Business

Scotia merges King Street and Scotia Centre branches

BY BALFORD HENRY
Senior staff reporter
balfordh@jamaicaobserver.com

Friday, April 26, 2019

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Effective Friday, May 17, Scotiabank will be merging operations at its King Street and Scotiabank Centre (Duke and Port Royal Streets) branches in downtown Kingston.

In an advisory to customers recently, the bank stated that the merger resulted from a recent review of the branches' operations, as that relates to ensuring it continues to offer “the best operating model” to serve customers.

“The combined operation will be temporarily situated at the King Street location, until renovations are completed at the Scotia Centre location. Once completed, the new Scotia Centre branch will be an interactive, state-of-the-art digital branch,” the bank informed customers.

In order to ensure a smooth transition, the bank said it would automatically assign customer's savings, chequing and/or commercial loan accounts to the Scotiabank Centre on May 17.

Customers who operate current accounts may continue to use their current cheques, as they will still be honoured. Customers can also order cheque leaves for new accounts from any branch; however, they cannot be used before May 17. There will be no account number change for any other product, including Scotiabank loans, mortgage, term deposits, credit card and ScotiaLine.

Customers who are lessees of safety deposit boxes are being asked to visit their branches immediately to access their contents. All other services/products will be automatically handled by the Scotia Centre team.

Scotiabank confirmed last November that it would close its branch on King Street in downtown Kingston, and consolidate its operations with the nearby Scotiabank Centre. The bank said that in the process the Scotia Centre branch will be redesigned and reorganised to meet the needs of the combined customer base.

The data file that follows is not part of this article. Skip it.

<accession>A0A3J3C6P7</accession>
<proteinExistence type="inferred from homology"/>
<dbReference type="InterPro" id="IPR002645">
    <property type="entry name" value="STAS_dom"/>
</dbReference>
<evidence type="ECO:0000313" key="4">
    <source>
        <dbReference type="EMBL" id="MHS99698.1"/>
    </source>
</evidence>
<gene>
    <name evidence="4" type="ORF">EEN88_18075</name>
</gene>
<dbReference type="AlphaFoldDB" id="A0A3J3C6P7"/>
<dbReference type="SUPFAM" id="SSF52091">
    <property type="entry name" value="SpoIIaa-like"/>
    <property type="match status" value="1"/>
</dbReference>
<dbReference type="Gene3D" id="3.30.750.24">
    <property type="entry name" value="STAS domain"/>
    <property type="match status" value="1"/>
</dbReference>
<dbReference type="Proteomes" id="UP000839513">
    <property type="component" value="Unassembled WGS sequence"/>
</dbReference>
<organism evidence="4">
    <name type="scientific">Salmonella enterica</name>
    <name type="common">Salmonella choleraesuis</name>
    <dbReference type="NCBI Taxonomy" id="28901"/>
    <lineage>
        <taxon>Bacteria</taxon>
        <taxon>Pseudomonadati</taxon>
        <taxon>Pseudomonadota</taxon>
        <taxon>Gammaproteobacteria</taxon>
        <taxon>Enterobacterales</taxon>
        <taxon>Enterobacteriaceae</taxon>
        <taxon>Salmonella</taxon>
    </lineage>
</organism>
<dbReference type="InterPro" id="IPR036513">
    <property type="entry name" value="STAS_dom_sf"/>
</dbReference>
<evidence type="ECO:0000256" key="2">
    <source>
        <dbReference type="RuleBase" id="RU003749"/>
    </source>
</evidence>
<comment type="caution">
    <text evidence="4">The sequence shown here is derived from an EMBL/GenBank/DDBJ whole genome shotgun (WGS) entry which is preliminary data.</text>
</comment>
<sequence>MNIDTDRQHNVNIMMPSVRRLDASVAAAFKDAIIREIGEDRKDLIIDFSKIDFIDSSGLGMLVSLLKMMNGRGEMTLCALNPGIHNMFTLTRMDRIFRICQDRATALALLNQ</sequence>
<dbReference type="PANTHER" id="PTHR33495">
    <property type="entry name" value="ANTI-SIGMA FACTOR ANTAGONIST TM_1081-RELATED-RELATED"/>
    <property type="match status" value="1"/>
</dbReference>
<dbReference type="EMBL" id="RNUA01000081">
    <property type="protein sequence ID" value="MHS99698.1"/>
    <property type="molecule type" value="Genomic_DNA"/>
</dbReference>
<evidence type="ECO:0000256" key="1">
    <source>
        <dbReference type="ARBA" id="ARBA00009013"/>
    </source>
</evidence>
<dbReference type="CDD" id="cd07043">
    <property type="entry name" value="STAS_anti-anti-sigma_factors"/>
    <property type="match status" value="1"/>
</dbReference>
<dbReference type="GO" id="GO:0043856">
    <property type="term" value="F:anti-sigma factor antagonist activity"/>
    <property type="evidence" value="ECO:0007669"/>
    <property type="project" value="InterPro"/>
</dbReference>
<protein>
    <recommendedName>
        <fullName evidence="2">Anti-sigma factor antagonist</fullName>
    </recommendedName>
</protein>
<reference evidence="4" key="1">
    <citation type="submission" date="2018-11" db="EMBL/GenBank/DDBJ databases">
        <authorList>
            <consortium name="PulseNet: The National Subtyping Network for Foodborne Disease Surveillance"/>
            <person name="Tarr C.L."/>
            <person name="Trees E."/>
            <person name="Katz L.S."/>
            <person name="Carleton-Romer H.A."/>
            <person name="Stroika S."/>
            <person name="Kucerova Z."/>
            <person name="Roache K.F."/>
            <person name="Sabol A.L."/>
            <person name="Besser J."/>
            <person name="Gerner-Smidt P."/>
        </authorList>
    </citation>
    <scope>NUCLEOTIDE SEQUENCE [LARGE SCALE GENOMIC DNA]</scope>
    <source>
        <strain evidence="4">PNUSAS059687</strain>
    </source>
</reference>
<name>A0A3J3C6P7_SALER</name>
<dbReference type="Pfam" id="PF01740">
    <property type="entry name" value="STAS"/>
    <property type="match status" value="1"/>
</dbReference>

The bank said then that it would be making significant investments to redesign the Scotia Centre branch, which will underscore its commitment to downtown Kingston and to Jamaica.

The bank also said that when the renovations are complete Scotia Centre will be one of the most cutting edge banks in the Caribbean, redesigned around a better customer experience.

It added that it is now focused on ensuring its customers are informed of these changes and supporting its employees through this transition, while staying true to its principles of treating employees fairly, equitably and with respect.

“It is our intention to redeploy staff across the Scotiabank network,” the bank said, suggesting that there would be no job losses from the closure of the oldest branch in Jamaica.

Scotia Group Jamaica President and CEO David Noel told the media last year that the closure of the King Street branch is in line with restructuring operations being undertaken to better serve customers and improve operational efficiency.

He said that customers have begun to show a growing preference for digital channels which offer cost-effective transactions.

“The [renovated Scotia Centre] will create other opportunities. We are confident that those employees at the King Street branch will be accommodated at the ScotiaCentre or multiple other branches across Kingston,” he said.

Noel also noted that the changes are intended to create a sustainable business.

Scotiabank has made several investments in technology to improve the customer experience. Among them are the introduction of intelligent, automated teller machines, with 15 more expected to be rolled out across the island ahead of Christmas.

“Banking is changing and we are excited about this. We are seeing a change in the way customers do business — 13 per cent of our customers doing business in branch, versus 21 per online; two years ago, that would have been the reverse,” he said.

Scotiabank maintains a network of 32 branches, 253 ATMs, online and mobile banking, and a 24-hour Customer Contact Centre in Jamaica.


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